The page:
Thinking about sugar…
Over the few months, I’ve spent a great deal of time thinking about sugar, more than usual in fact! I am a self-confessed recovering sugar addict, a recovery that on the whole is going well. Some days are better than others, but the same can be said for most behaviour change scenarios. It wasn’t until I studied nutrition that I began to comprehend the downside to consuming excess sugar, as well as the realisation that sugar is ubiquitous! The latter was most pronounced when I set myself a challenge of going ‘sugar free’ for 1 month, more specifically refined sugar free, with a focus on reducing or eliminating free sugars from my diet (at the start of the challenge, I took 1 teaspoon of sugar in tea and added a shot of vanilla flavoured syrup to black coffee). Over the course of the next month, I found myself cutting out most foods from jars and packets and if I wanted gravy or stock I was making my own, because it seemed that sugar (in one form or another) was in practically everything. I experienced the normal highs and lows of an elimination diet, but on the whole, I felt amazing, lost weight, and as a result eliminated sugar from hot drinks and started to cook more meals from scratch. That was 3 years ago…
Fast forward to earlier this year, when I set up my Nutritional Therapy clinic. Practicing has provided an incredible insight into sugar consumption. The vast majority (94%) of clients I see record free sugar levels higher than the recommended intake for their age, despite the claim that (in their words) ‘I think I eat fairly healthily’. It often leads me to wonder if this is because: 1) people don’t know how unhealthy sugar is, 2) people don’t know when sugar is ‘hidden’ in products, 3) people are still stuck in the high carb/low fat is good mindset, or 4) people are so accustomed to the ‘hyper-palatable’ taste of sugar laden foods that they can’t/don’t enjoy heathier alternatives. Or is it a combination of all four? (and perhaps more options…. time, comfort eating, convenience, availability of sugary foods, the list goes on and on).
As part of the CPD hours I’m required to complete for BANT, I attended a Biocare workshop in May about stress adaptation. The speaker alluded to blood sugar monitoring, and particularly how intermittent fasting can influence endocrine balance. The central argument being the effects of insulin on cortisol (the key ‘stress’ hormone). I wanted to read more about intermittent fasting and its impact on blood sugar and weight; having already engaged with the 5:2 literature. This led me to a book called ‘Breakfast is a dangerous meal’ by Terence Kealey, which detailed more about the 16:8 concept of intermittent fasting, where individuals delay eating their breakfast till mid-late morning, or even skip breakfast and go straight to lunch around midday. Terence Kealey is an English Professor in Clinical Biochemistry, and in the wake of his type II diabetes diagnosis, was advised to eat breakfast. However, he soon noticed that his blood sugar spiked after eating breakfast but if he skipped it and consumed his first meal at lunchtime he noticed his blood sugar levels fell. In reality, the 16:8 means you consume your food for the day within an 8-hour window, e.g. 10am-6pm, 11am-7pm, 12-8pm. Despite Kealey’s initial focus being how this change in eating patterns can be beneficial for Type II diabetics (obviously with close monitoring of blood glucose levels), his arguments (and supporting evidence) unravels to a cautionary tale for anyone over 40 displaying any signs of insulin resistance (i.e. abdominal weight gain, high blood pressure, high VLDL cholesterol, lethargy, brain fog, hunger). In fact, Kealey deems the ‘slim, fit and young’ (p. 263) as the privileged group who can still enjoy breakfast, though this statement is accompanied by a note urging this group to seek out lower carbohydrate breakfast options; ultimately, breakfasts richer in protein and good fats will help to balance blood sugar between breakfast and lunchtime.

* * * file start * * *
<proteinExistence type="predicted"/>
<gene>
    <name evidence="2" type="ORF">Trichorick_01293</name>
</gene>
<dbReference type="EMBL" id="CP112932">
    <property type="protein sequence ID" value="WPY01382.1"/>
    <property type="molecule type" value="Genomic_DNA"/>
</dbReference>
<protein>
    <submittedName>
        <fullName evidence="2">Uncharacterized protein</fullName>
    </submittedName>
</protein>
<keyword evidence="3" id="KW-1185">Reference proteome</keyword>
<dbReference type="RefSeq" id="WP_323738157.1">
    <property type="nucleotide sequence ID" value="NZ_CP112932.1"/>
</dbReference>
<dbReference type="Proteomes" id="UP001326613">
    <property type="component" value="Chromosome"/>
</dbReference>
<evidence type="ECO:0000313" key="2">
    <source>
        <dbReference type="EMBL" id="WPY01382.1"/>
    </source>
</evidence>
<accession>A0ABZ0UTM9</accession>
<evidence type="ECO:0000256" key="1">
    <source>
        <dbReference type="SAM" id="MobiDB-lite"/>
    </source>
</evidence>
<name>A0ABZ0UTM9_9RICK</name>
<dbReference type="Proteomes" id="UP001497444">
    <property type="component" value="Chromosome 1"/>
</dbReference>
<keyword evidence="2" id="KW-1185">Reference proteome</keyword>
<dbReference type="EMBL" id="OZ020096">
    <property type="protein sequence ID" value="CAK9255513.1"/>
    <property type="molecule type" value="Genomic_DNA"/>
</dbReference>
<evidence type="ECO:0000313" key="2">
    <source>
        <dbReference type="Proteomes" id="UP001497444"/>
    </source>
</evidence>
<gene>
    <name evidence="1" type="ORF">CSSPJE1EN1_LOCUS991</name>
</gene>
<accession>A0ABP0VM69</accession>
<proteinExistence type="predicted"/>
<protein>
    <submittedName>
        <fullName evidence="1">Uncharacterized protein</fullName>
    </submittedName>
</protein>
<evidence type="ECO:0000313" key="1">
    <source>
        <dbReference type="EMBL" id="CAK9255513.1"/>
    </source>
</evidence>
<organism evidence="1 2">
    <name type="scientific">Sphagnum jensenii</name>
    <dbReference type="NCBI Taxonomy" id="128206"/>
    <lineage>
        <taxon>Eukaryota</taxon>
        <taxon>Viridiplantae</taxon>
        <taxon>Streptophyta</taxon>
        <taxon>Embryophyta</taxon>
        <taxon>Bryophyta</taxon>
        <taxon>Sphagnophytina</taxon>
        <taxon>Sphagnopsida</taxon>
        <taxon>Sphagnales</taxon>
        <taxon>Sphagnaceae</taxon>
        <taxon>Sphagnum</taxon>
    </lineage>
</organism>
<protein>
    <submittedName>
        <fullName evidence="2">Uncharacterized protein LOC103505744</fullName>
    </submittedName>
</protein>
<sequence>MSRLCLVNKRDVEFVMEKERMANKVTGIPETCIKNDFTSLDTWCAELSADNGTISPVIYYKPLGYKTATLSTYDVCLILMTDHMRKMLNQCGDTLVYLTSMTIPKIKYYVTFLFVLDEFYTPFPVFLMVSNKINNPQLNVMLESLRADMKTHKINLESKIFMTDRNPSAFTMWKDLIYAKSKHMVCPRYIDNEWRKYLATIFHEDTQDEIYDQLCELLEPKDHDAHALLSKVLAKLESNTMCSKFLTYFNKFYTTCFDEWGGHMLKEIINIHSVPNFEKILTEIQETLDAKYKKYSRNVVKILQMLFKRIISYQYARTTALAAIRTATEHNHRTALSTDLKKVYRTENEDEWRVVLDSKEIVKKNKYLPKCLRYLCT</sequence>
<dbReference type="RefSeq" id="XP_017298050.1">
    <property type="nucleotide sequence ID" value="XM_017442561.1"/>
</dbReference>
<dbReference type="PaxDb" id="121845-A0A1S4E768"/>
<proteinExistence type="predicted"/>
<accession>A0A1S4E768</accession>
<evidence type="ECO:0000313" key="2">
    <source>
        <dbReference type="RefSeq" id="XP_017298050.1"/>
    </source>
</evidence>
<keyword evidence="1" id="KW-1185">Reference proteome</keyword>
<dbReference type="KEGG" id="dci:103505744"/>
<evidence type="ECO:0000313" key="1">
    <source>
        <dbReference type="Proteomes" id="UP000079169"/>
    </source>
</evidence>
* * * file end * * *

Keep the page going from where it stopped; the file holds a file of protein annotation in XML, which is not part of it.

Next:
With all of this in mind, the newly published guidance from NICE regarding type II diabetes prevention came as no surprise to me and, in my opinion, delivered a well overdue and pertinent discourse. The news bulletins that followed echoed the words of Terrence Kealey, implying that regular blood tests for over 40s may mean that more people are identified at the stage of insulin resistance, and early intervention at this stage may prevent the onset of type II diabetes. Food for thought indeed…. though hopefully nothing too sugary!
- Kealey, T. (2016) Breakfast is a dangerous meal. Why you should ditch your morning meal for health and well being. 4th Estate: London.
- The Global Diabetes Community. (2017) Insulin resistance. Retrieved from: http://www.diabetes.co.uk/insulin-resistance.html (21/09/17)